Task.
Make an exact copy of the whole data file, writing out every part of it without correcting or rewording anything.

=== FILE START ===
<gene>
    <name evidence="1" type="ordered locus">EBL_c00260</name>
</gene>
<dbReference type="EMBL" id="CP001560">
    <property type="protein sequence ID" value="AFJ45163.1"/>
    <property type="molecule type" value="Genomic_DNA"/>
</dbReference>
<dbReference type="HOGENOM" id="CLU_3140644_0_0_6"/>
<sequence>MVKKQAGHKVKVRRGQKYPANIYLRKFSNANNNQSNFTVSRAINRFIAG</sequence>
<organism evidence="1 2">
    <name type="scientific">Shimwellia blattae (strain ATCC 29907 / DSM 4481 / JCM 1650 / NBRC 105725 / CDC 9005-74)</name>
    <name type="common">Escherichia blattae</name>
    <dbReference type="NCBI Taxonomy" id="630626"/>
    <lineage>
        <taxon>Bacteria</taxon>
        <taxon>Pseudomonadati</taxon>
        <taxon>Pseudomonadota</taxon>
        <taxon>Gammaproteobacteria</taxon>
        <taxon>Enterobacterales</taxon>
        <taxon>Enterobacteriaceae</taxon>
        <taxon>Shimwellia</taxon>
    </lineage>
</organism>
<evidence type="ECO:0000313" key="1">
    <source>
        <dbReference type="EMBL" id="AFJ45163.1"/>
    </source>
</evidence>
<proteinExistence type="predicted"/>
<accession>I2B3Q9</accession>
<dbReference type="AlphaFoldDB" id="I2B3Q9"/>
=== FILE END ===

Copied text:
<gene>
    <name evidence="1" type="ordered locus">EBL_c00260</name>
</gene>
<dbReference type="EMBL" id="CP001560">
    <property type="protein sequence ID" value="AFJ45163.1"/>
    <property type="molecule type" value="Genomic_DNA"/>
</dbReference>
<dbReference type="HOGENOM" id="CLU_3140644_0_0_6"/>
<sequence>MVKKQAGHKVKVRRGQKYPANIYLRKFSNANNNQSNFTVSRAINRFIAG</sequence>
<organism evidence="1 2">
    <name type="scientific">Shimwellia blattae (strain ATCC 29907 / DSM 4481 / JCM 1650 / NBRC 105725 / CDC 9005-74)</name>
    <name type="common">Escherichia blattae</name>
    <dbReference type="NCBI Taxonomy" id="630626"/>
    <lineage>
        <taxon>Bacteria</taxon>
        <taxon>Pseudomonadati</taxon>
        <taxon>Pseudomonadota</taxon>
        <taxon>Gammaproteobacteria</taxon>
        <taxon>Enterobacterales</taxon>
        <taxon>Enterobacteriaceae</taxon>
        <taxon>Shimwellia</taxon>
    </lineage>
</organism>
<evidence type="ECO:0000313" key="1">
    <source>
        <dbReference type="EMBL" id="AFJ45163.1"/>
    </source>
</evidence>
<proteinExistence type="predicted"/>
<accession>I2B3Q9</accession>
<dbReference type="AlphaFoldDB" id="I2B3Q9"/>